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Tabletop Simulator

In case you were unaware, there is a Steam game out there called Tabletop Simulator (hereafter TS).

TS is basically an emulator for board games, with the Steam Workshop operating as a ROM storefront. In fact, I’m not even sure how any of this is particularly legal. TS by itself is “merely” a toolset… but it is fairly robust and powerful to the extent that it’d be difficult to find some board game that it couldn’t recreate.

Tabletop-Simulator-Agricola

Hand sizes of 14 cards is a bit much though

The first time I used it, my wife and I played Agricola with a friend on the West Coast. The version of Agricola we played did not have any scripting beyond the starting board state, so we still had to manually place the extra resources on the board each turn.

Something I really appreciate about the game is the ability to see the “hand” (i.e. mouse cursor) of other players – it allowed us to point to cards, see who was already moving a piece, and so on. The 3D nature of the simulator itself obviously leads itself to some exciting possibilities in custom games (or presumably in VR), but it is more of an annoyance in traditional scenarios. For example, it’s sometimes difficult to pick up only one card from a stack, or place down multiple cards, or accidentally stack pieces that you did not intend to stack.

Tabletop-Simulator-Catan

Classic millennial gaming.

The second session a few weeks later had us playing a semi-scripted Settlers of Catan game. The starting tiles and numbers were already randomly placed for us, and the roll of the dice would highlight exactly which tile produced resources that turn. Settlements and roads also snapped into place, so there was not a bunch physics-based fiddling necessary. Oh, and scoring was semi-automated as well. I was somewhat disappointed that resources did not automatically arrive in our hand, but I suppose there should be some sort of interaction going on. I did like how you can take cards out of other players’ hands, for when you move the Robber.

Tabletop-Simulator-Robots

Good thing we already knew how to play…

After Catan, we played a few rounds of Ricochet Robots. This used to be a fairly obscure board game that sold for $80+ on eBay, but it looks like it was reprinted here recently as it’s selling for about $40 on Amazon. There was not particular automation here either, as there really isn’t any need for any. There were a few features that I wish were available, and depending on how difficult it would be to code, it’s probably possible to add them myself.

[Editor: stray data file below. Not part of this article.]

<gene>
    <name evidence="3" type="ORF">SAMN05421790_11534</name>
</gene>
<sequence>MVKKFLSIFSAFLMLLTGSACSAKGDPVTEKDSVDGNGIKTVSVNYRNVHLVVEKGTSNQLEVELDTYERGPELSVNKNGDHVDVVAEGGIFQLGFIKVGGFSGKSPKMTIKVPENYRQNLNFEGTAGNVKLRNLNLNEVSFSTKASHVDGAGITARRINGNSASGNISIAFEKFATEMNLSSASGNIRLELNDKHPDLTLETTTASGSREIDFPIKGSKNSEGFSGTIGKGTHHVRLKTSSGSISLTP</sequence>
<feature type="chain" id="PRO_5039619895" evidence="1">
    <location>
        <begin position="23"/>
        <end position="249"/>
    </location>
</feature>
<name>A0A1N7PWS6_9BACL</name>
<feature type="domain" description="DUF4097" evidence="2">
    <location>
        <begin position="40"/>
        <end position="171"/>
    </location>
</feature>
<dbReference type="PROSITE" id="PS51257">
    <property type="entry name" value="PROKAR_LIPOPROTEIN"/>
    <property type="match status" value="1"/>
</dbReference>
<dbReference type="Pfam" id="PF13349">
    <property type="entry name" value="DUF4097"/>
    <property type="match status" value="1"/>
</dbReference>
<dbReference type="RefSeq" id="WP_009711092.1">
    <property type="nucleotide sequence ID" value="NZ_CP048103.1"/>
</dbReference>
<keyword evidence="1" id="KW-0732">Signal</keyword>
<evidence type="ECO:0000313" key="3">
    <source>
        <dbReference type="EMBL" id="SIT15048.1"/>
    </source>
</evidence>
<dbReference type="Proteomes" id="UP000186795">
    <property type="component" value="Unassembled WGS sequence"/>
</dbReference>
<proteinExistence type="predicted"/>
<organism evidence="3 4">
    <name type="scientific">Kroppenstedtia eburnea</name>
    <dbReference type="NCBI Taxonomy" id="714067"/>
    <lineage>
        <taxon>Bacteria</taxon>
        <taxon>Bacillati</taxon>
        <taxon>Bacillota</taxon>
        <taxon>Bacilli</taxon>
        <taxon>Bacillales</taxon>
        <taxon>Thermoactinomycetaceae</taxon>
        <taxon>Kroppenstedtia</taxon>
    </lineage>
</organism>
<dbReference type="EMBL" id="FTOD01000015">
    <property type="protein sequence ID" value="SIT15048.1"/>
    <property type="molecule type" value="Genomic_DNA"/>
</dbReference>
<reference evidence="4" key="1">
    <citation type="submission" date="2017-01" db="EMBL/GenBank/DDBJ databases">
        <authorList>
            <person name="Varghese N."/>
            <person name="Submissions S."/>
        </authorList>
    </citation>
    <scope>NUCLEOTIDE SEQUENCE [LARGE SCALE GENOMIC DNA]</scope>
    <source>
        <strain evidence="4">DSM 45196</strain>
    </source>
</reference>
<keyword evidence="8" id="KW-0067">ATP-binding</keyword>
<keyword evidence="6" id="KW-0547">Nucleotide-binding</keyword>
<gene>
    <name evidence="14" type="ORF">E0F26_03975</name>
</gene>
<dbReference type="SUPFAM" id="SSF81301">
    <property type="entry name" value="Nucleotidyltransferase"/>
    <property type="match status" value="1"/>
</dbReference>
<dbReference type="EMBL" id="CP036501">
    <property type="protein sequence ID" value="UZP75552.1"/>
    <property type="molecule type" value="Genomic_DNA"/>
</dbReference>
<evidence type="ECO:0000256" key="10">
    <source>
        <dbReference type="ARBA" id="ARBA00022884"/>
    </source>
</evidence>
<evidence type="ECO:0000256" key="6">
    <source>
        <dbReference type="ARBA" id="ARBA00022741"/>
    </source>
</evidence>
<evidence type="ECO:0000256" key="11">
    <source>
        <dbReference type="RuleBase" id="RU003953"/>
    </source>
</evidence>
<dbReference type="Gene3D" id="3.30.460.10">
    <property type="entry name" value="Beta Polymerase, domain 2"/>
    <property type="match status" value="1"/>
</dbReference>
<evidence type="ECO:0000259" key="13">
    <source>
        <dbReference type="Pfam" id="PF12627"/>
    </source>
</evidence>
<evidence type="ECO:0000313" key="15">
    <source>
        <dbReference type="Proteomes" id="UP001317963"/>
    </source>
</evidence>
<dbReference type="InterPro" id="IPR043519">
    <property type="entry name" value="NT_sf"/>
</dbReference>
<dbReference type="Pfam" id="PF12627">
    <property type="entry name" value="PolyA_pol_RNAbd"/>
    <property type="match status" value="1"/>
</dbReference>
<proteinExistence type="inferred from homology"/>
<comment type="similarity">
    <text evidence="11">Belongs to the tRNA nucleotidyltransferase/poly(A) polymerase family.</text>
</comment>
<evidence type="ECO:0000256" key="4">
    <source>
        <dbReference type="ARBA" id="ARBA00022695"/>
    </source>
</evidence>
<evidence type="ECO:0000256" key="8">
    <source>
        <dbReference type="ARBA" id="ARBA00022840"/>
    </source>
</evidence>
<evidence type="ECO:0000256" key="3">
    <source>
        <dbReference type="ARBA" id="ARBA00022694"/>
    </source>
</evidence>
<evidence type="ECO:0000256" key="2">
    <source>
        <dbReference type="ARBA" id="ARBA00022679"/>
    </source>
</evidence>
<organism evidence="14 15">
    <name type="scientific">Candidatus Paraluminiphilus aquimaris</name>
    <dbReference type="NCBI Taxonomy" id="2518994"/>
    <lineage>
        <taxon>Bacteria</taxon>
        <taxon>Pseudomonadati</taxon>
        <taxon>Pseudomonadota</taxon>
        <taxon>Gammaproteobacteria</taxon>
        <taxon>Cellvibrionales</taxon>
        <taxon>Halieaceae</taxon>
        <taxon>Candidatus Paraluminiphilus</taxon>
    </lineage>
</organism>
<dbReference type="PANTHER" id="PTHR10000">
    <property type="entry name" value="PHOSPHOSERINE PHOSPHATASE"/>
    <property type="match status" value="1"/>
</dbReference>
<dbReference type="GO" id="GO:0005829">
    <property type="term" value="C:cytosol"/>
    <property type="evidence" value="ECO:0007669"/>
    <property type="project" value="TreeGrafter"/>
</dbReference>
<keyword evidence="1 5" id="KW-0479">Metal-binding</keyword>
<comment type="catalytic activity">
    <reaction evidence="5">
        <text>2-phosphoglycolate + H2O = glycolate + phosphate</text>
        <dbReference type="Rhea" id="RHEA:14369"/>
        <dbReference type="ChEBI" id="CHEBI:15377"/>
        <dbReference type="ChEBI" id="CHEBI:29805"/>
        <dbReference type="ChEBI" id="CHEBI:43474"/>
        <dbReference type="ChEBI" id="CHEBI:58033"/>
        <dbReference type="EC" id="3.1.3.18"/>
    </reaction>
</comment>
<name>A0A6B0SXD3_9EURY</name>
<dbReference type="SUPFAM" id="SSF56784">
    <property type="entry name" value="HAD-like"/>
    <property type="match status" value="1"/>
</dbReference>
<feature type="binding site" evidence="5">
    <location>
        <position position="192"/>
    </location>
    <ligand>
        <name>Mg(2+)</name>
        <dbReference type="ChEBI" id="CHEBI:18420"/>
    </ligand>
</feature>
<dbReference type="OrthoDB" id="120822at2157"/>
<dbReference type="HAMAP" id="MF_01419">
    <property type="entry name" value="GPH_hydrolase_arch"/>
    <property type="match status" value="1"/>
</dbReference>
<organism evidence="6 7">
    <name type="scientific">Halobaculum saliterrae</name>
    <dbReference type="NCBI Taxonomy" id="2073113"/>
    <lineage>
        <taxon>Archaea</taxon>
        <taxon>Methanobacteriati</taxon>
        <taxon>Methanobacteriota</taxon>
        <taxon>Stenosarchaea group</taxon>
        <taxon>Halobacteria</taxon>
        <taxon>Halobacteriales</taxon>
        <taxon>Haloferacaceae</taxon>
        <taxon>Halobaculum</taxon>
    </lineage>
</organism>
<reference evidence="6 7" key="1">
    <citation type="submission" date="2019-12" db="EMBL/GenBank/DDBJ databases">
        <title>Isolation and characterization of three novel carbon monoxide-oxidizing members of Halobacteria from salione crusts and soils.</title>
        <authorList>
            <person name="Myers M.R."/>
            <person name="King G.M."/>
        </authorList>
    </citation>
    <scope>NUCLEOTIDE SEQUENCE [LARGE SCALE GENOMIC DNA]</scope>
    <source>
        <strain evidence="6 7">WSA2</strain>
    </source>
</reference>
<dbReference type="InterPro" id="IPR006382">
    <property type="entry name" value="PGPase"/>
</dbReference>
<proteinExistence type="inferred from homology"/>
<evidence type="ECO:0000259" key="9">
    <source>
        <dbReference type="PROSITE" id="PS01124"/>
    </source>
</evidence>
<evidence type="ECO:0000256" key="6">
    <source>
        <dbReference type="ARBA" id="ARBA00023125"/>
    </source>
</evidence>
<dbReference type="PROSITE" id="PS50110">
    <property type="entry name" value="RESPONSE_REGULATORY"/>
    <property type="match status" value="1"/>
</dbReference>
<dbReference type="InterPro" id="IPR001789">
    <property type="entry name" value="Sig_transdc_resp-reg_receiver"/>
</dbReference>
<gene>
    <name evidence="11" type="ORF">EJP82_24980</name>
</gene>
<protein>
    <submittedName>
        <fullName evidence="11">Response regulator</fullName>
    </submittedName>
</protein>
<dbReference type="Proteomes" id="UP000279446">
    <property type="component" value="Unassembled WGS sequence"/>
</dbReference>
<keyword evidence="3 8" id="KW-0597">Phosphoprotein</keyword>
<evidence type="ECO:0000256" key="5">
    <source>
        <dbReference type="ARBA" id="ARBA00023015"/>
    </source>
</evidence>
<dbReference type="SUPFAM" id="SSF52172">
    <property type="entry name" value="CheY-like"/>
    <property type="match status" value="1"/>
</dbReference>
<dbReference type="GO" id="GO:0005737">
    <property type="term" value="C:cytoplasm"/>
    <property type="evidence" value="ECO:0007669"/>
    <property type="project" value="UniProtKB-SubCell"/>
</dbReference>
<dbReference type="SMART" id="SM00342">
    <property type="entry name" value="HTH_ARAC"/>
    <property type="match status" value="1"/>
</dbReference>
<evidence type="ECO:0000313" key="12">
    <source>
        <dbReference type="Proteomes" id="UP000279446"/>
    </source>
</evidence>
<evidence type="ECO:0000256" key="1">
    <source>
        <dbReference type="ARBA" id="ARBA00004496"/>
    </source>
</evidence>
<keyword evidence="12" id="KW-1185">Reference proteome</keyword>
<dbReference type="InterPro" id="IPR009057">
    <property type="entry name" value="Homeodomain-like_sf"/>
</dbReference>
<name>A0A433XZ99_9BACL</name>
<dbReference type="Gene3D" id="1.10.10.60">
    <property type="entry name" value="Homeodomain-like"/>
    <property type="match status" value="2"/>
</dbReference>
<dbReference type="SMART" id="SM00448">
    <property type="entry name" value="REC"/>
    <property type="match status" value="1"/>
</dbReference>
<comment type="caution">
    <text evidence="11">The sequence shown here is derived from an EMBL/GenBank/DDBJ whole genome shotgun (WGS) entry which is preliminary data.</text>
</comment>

Having played about ~10 hours of board games using Tabletop Simulator, I will say that there is no substitute for sitting around an actual table with real people in the room. Right-clicking and rolling dice will never be the same as rolling them yourself. But if you are in a scenario in which remote gaming sessions were the only option, Tabletop Simulator is an extremely viable option. To say nothing about its usefulness in testing new games before buying them, or using it in the wild ways of creating your own games, running D&D campaigns, and so on.

Smart Move, Nintendo

Have you seen this adorable thing?

NES_Mini.jpg

Of course you have.

Whoever walked into that Nintendo exec meeting with that in their pocket better have gotten a raise.

I’m not going to go over the details of what games it includes and all that – once again, there are a million different blog posts about it – but I did want to briefly comment on my reaction to it. Namely, it’s brilliant. And what is especially brilliant about it is the fact that it costs $60.

See, you can get a Raspberry Pi 3 for $30-$35 and potentially create your own emulator that plays all the games. But between the Pi 3 itself, some kind of enclosure for it, the microSD card, the controller, and all the steps necessary for piracy… well, let’s just say there is a point at which it’s better to just go legit. And, shit, how much would people pay for a tiny nonfunctional NES on their shelf in the first place? The fact that it plays actual games is probably a bonus.

We’ll see this holiday season whether or not the internet hype over the device translates into actual dollars. I hope it does… because I’m hoping for a SNES version later. Can you imagine? Super Metroid, FF6, Chrono Trigger, A Link to the Past, Secret of Mana, Mario Kart, and so on.

Then it will be on like Donkey Kong (Country).